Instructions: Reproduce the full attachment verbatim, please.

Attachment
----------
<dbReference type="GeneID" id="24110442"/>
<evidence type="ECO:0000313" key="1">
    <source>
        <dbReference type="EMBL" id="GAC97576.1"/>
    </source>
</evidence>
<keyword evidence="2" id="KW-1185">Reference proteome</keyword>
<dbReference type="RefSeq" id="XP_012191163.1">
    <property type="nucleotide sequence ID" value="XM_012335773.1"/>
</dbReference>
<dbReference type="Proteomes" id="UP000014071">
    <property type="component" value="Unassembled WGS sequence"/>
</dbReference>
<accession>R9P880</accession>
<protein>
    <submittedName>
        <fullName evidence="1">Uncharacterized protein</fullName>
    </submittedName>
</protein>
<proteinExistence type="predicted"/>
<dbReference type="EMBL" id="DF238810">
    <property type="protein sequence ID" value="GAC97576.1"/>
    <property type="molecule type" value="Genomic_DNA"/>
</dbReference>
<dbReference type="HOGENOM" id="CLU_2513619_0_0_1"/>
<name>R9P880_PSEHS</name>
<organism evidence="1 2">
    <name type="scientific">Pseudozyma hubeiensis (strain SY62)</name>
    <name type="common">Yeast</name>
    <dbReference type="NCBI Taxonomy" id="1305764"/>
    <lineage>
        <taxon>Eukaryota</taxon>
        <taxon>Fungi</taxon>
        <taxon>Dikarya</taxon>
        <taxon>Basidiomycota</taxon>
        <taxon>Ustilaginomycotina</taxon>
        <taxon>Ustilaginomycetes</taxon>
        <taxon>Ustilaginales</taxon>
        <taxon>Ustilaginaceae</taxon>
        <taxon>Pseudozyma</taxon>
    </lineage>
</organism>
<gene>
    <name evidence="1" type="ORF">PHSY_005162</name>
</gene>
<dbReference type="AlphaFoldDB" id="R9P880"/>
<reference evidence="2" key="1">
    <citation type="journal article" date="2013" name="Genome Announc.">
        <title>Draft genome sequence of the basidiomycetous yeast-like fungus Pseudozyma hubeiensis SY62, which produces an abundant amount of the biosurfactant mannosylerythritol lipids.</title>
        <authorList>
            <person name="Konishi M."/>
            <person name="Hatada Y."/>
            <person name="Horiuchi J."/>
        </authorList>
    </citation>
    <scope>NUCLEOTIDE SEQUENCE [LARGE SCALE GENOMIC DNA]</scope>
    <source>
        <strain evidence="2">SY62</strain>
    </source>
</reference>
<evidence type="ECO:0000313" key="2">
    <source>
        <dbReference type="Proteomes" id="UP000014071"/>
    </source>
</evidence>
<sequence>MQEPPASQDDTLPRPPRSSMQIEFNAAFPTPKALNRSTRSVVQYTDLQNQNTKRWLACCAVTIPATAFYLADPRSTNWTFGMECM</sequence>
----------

<dbReference type="GeneID" id="24110442"/>
<evidence type="ECO:0000313" key="1">
    <source>
        <dbReference type="EMBL" id="GAC97576.1"/>
    </source>
</evidence>
<keyword evidence="2" id="KW-1185">Reference proteome</keyword>
<dbReference type="RefSeq" id="XP_012191163.1">
    <property type="nucleotide sequence ID" value="XM_012335773.1"/>
</dbReference>
<dbReference type="Proteomes" id="UP000014071">
    <property type="component" value="Unassembled WGS sequence"/>
</dbReference>
<accession>R9P880</accession>
<protein>
    <submittedName>
        <fullName evidence="1">Uncharacterized protein</fullName>
    </submittedName>
</protein>
<proteinExistence type="predicted"/>
<dbReference type="EMBL" id="DF238810">
    <property type="protein sequence ID" value="GAC97576.1"/>
    <property type="molecule type" value="Genomic_DNA"/>
</dbReference>
<dbReference type="HOGENOM" id="CLU_2513619_0_0_1"/>
<name>R9P880_PSEHS</name>
<organism evidence="1 2">
    <name type="scientific">Pseudozyma hubeiensis (strain SY62)</name>
    <name type="common">Yeast</name>
    <dbReference type="NCBI Taxonomy" id="1305764"/>
    <lineage>
        <taxon>Eukaryota</taxon>
        <taxon>Fungi</taxon>
        <taxon>Dikarya</taxon>
        <taxon>Basidiomycota</taxon>
        <taxon>Ustilaginomycotina</taxon>
        <taxon>Ustilaginomycetes</taxon>
        <taxon>Ustilaginales</taxon>
        <taxon>Ustilaginaceae</taxon>
        <taxon>Pseudozyma</taxon>
    </lineage>
</organism>
<gene>
    <name evidence="1" type="ORF">PHSY_005162</name>
</gene>
<dbReference type="AlphaFoldDB" id="R9P880"/>
<reference evidence="2" key="1">
    <citation type="journal article" date="2013" name="Genome Announc.">
        <title>Draft genome sequence of the basidiomycetous yeast-like fungus Pseudozyma hubeiensis SY62, which produces an abundant amount of the biosurfactant mannosylerythritol lipids.</title>
        <authorList>
            <person name="Konishi M."/>
            <person name="Hatada Y."/>
            <person name="Horiuchi J."/>
        </authorList>
    </citation>
    <scope>NUCLEOTIDE SEQUENCE [LARGE SCALE GENOMIC DNA]</scope>
    <source>
        <strain evidence="2">SY62</strain>
    </source>
</reference>
<evidence type="ECO:0000313" key="2">
    <source>
        <dbReference type="Proteomes" id="UP000014071"/>
    </source>
</evidence>
<sequence>MQEPPASQDDTLPRPPRSSMQIEFNAAFPTPKALNRSTRSVVQYTDLQNQNTKRWLACCAVTIPATAFYLADPRSTNWTFGMECM</sequence>